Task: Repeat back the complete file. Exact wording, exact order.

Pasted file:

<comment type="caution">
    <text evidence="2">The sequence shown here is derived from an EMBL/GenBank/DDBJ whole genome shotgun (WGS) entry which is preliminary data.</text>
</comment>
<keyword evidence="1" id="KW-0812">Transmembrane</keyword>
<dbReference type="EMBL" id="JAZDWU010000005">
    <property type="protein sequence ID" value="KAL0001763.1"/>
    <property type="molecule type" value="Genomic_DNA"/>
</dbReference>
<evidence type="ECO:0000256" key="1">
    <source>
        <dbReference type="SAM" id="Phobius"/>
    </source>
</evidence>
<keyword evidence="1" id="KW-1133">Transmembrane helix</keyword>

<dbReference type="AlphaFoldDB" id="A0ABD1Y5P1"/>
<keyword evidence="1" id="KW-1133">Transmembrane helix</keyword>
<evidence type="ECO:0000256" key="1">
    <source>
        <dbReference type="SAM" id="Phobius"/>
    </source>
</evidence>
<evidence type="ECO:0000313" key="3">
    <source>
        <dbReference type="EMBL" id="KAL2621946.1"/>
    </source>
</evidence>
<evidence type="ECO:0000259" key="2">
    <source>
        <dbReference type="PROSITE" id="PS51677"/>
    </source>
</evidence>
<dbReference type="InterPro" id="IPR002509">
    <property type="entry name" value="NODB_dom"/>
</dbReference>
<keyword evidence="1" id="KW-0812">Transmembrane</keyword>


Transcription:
<comment type="caution">
    <text evidence="2">The sequence shown here is derived from an EMBL/GenBank/DDBJ whole genome shotgun (WGS) entry which is preliminary data.</text>
</comment>
<keyword evidence="1" id="KW-0812">Transmembrane</keyword>
<dbReference type="EMBL" id="JAZDWU010000005">
    <property type="protein sequence ID" value="KAL0001763.1"/>
    <property type="molecule type" value="Genomic_DNA"/>
</dbReference>
<evidence type="ECO:0000256" key="1">
    <source>
        <dbReference type="SAM" id="Phobius"/>
    </source>
</evidence>
<keyword evidence="1" id="KW-1133">Transmembrane helix</keyword>

<dbReference type="AlphaFoldDB" id="A0ABD1Y5P1"/>
<keyword evidence="1" id="KW-1133">Transmembrane helix</keyword>
<evidence type="ECO:0000256" key="1">
    <source>
        <dbReference type="SAM" id="Phobius"/>
    </source>
</evidence>
<evidence type="ECO:0000313" key="3">
    <source>
        <dbReference type="EMBL" id="KAL2621946.1"/>
    </source>
</evidence>
<evidence type="ECO:0000259" key="2">
    <source>
        <dbReference type="PROSITE" id="PS51677"/>
    </source>
</evidence>
<dbReference type="InterPro" id="IPR002509">
    <property type="entry name" value="NODB_dom"/>
</dbReference>
<keyword evidence="1" id="KW-0812">Transmembrane</keyword>